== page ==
by Guest Blogger: Dan Lollis, GOC Middle Grades Language Arts and Social Studies Teacher
Taking notes can be a challenging and difficult task for middle school students. We all probably remember classes from high school or college where we took pages and pages of “notes” only to sit down when it was time to study and stare in confusion at what we had written. GOC students won’t have to make the same mistakes we did. Specific note-taking strategies and lessons have been taught to GOC students and can be applied, practiced, and used in any academic class.
Our first note-taking lesson, Cornell Notes, focused on a simple strategy that students can use to take notes during reading, during a learning lab lesson, or during and online lesson. Cornell Notes are a great way for student to take notes while they are reading or learning. Our lesson focused on writing down the most important information and coming back at the end of the lesson or reading to summarize and understand the notes. This strategy is simple but highly effective and used by many universities and most law schools across the nation. More information and a template can be found here: http://www.uhv.edu/ac/study/pdf/cornell.notetaking.pdf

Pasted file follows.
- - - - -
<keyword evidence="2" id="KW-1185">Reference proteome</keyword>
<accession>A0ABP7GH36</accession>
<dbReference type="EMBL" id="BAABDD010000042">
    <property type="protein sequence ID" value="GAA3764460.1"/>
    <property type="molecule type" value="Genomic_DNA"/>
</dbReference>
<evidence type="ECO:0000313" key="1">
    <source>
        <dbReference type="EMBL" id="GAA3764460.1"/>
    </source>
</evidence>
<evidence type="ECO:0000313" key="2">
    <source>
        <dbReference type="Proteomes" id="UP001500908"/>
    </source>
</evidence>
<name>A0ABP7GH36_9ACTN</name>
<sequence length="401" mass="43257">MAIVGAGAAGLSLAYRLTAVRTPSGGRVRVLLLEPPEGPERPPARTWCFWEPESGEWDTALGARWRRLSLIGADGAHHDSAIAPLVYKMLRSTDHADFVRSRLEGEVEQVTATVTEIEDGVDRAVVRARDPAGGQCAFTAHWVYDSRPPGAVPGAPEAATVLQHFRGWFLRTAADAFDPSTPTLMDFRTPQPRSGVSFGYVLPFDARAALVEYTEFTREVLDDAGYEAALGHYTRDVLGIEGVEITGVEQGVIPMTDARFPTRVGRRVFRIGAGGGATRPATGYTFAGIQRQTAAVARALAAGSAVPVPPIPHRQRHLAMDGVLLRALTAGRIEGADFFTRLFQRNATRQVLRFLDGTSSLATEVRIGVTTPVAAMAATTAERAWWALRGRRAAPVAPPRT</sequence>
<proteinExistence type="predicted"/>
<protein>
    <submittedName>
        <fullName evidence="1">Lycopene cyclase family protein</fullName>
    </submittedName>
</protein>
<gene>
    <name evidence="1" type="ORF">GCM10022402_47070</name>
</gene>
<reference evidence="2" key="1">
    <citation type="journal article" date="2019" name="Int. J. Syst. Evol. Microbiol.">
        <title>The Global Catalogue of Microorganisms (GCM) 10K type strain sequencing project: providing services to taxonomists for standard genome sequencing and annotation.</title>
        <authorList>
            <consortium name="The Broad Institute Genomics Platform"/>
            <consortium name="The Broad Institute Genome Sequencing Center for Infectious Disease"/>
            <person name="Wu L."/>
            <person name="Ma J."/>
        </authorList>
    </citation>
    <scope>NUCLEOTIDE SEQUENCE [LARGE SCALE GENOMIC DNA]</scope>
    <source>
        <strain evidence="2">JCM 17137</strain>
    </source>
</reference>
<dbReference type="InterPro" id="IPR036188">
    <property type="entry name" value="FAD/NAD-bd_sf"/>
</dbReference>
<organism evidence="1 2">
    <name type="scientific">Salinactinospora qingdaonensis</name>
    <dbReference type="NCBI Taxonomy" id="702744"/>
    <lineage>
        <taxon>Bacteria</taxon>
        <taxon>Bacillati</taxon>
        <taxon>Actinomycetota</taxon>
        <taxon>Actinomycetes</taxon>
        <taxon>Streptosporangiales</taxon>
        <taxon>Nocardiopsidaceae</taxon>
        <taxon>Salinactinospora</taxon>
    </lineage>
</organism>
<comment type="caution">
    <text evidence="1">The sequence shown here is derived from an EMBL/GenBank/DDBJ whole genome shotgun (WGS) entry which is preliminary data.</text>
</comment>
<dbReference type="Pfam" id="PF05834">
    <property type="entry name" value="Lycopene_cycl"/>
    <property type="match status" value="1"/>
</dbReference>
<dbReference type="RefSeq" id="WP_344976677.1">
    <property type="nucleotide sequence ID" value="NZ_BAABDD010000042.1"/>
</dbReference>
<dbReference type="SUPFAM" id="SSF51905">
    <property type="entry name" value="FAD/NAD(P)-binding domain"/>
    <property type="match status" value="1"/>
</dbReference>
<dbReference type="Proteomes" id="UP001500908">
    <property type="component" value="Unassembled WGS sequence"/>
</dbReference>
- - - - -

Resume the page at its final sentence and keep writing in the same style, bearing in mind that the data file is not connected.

The second strategy, Window Notes, will focus on engaging the middle school student by asking students to deeply focus on a topic and explore facts, feeling, ideas, and questions. This note-taking strategy is ideal for “big-picture” topics in science and social studies and is a great way for students take notes after a lesson or in order to summarize. More information with examples and simple instructions can found here: http://www.misd.net/secondaryliteracy/strategicliteracyinstructionwordstudy/WindowNotes.pdf
Students shouldn’t be afraid to take notes, and middle school is the time and opportunity to learn which note-taking strategies and skills work best. If your child still struggles to take notes, have them practice with one of these strategies (the Cornell note-taking strategy is the simplest) in one class. Just like in sports, it takes practice to become proficient and effective at taking notes. Encourage your child to practice one of these strategies at least once a week.
Thank you, Mr. Lollis!
The middle grades students practiced the Cornell Notes strategy during the last Advisement lesson with Mr. Lollis and will learn the Window Notes strategy in an upcoming Advisement lesson.
Parents of our high school and middle grades students often ask us how to teach their students to take helpful notes. Take a look at these links and you and your student can also view the recording where this lesson was taught.
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